Air Monkeys and Fighting Lions – Martial Arts of South East Asia
We’ve all heard of Muay Thai and possibly Eskrima or Krabi Krabong but there are a whole host of indigenous martial arts practised in South East Asia. Here’s a quick run down of of our Top Five:
Bando Thaing– Myanmar
Traditional art inspired by the bull, eagle, cobra, panther and monkey. As with Kung Fu in China, legend has it that it was introduced to Myanmar by travelling Indian Buddhist Monks. It involves strikes, standing grapplng, throws, takedowns and weapons training. The emphasis throughout is on defence rather than offence, with practitioners reacting to the attacks of their enemy.
Ling Lom – Laos
Meaning ‘Dancing Monkey’ or ‘Air Monkey’, this is a hard martial art to pin down. Thought to have developed alongside Muay Boran the streamlined and more ancient version of Muay Thai, it practises ground fighting techniques and takedowns. Disputed by some to exist in modern times this is a difficult art to define. What is not in contention is that it is named in honour of the hindu deity Hanuman, the monkey faced God.
Bokator – Cambodia
Literally meaning Fight Lions, this martial art was developed by the Khmer people and was the fighting art of ancient Angkor’s army. It was all but wiped out during the rule of the Khmer Rouge, when many practitioners were executed. Ancient and complex, it uses locks, strikes, holds and submissions and is once again gaining in popularity in modern Cambodia.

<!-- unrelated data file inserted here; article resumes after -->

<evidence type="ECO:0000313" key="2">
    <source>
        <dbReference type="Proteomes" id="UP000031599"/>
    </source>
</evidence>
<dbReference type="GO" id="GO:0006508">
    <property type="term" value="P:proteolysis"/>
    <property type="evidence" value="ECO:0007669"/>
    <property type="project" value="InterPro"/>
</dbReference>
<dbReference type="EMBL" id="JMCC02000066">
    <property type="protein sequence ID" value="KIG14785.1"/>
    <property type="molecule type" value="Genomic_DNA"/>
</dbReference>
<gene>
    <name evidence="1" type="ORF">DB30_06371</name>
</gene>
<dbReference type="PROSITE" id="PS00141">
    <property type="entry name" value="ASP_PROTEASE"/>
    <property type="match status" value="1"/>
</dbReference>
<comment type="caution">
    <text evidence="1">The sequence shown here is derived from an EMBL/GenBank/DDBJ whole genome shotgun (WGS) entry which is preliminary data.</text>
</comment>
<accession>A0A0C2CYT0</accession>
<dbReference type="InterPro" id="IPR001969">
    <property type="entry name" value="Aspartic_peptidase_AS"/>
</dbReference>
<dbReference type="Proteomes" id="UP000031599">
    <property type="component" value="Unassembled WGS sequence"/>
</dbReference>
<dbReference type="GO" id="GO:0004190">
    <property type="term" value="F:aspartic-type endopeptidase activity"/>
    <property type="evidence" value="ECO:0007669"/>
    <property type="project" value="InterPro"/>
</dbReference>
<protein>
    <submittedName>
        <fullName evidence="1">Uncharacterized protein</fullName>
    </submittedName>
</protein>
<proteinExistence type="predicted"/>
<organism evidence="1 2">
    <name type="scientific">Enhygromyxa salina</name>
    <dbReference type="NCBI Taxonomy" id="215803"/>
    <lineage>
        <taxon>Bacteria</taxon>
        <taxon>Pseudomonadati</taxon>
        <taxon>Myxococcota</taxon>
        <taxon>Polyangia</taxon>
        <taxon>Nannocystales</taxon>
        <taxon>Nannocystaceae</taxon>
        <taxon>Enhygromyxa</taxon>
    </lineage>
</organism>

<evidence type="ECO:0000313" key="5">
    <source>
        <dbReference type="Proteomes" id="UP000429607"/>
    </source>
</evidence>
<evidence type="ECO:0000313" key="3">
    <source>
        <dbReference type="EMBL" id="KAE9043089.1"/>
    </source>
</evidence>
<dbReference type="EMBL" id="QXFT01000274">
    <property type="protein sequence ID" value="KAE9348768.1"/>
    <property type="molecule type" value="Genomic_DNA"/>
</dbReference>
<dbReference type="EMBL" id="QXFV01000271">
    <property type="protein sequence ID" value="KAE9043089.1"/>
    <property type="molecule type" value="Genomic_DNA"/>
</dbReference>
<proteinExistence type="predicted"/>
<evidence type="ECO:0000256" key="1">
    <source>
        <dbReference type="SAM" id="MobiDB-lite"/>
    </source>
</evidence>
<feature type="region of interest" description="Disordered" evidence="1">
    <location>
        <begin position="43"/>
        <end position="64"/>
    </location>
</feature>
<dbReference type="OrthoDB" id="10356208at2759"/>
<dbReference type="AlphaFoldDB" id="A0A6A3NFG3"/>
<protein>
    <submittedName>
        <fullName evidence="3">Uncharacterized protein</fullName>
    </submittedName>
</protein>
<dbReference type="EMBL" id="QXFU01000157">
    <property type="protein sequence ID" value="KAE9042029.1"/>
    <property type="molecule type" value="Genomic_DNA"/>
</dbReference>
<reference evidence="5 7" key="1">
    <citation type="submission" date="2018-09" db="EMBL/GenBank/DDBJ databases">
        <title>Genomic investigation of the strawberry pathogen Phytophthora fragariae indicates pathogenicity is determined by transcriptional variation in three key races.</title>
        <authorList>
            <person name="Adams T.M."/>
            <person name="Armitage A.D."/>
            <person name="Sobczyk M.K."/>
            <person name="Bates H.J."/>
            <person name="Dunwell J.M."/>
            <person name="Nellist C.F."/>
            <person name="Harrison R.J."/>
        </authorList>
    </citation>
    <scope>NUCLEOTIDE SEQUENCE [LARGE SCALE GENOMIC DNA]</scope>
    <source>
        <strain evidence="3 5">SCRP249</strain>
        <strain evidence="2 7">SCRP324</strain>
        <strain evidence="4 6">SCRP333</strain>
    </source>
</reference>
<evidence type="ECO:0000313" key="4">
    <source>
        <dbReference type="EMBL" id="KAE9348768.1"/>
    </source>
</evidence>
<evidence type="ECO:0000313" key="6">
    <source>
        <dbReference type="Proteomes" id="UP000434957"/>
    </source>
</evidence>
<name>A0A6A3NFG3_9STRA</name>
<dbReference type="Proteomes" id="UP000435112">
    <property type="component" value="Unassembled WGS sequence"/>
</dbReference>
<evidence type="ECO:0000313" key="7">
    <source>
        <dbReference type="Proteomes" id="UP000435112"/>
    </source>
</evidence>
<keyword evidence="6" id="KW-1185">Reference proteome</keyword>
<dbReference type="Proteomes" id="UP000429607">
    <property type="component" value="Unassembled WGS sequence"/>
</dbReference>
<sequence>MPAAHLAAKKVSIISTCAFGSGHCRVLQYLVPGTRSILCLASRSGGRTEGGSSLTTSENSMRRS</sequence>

Vovinam – Vietnam
Developed in 1938 by Nguyen Loc, Vovinam was a martial art designed to teach young Vietnamese people discipline and to gain strength through a clear mind and a pure soul. Relatively modern, Vovinam is incredibly popular in Vietnam. It teaches strikes, locks, ground work and weapons. Meditation and self reflection are as important to this art as physical training.
Pencak Silat – Indonesia
This martial art is known as Pencak in Java and Silat in Sumatra, the names were combined in 1973 after Indonesia was unified. Another very old art with evidence of its practise as far back as the early 6th century. It is well rounded with extensive use of weapons. The style has been practised continually to the modern day and styles vary immensely, depending on the terrain and environment of the area in which they are practised. Strikes are made from a very low stance, typically empty hand techniques need to be mastered before moving onto weapons.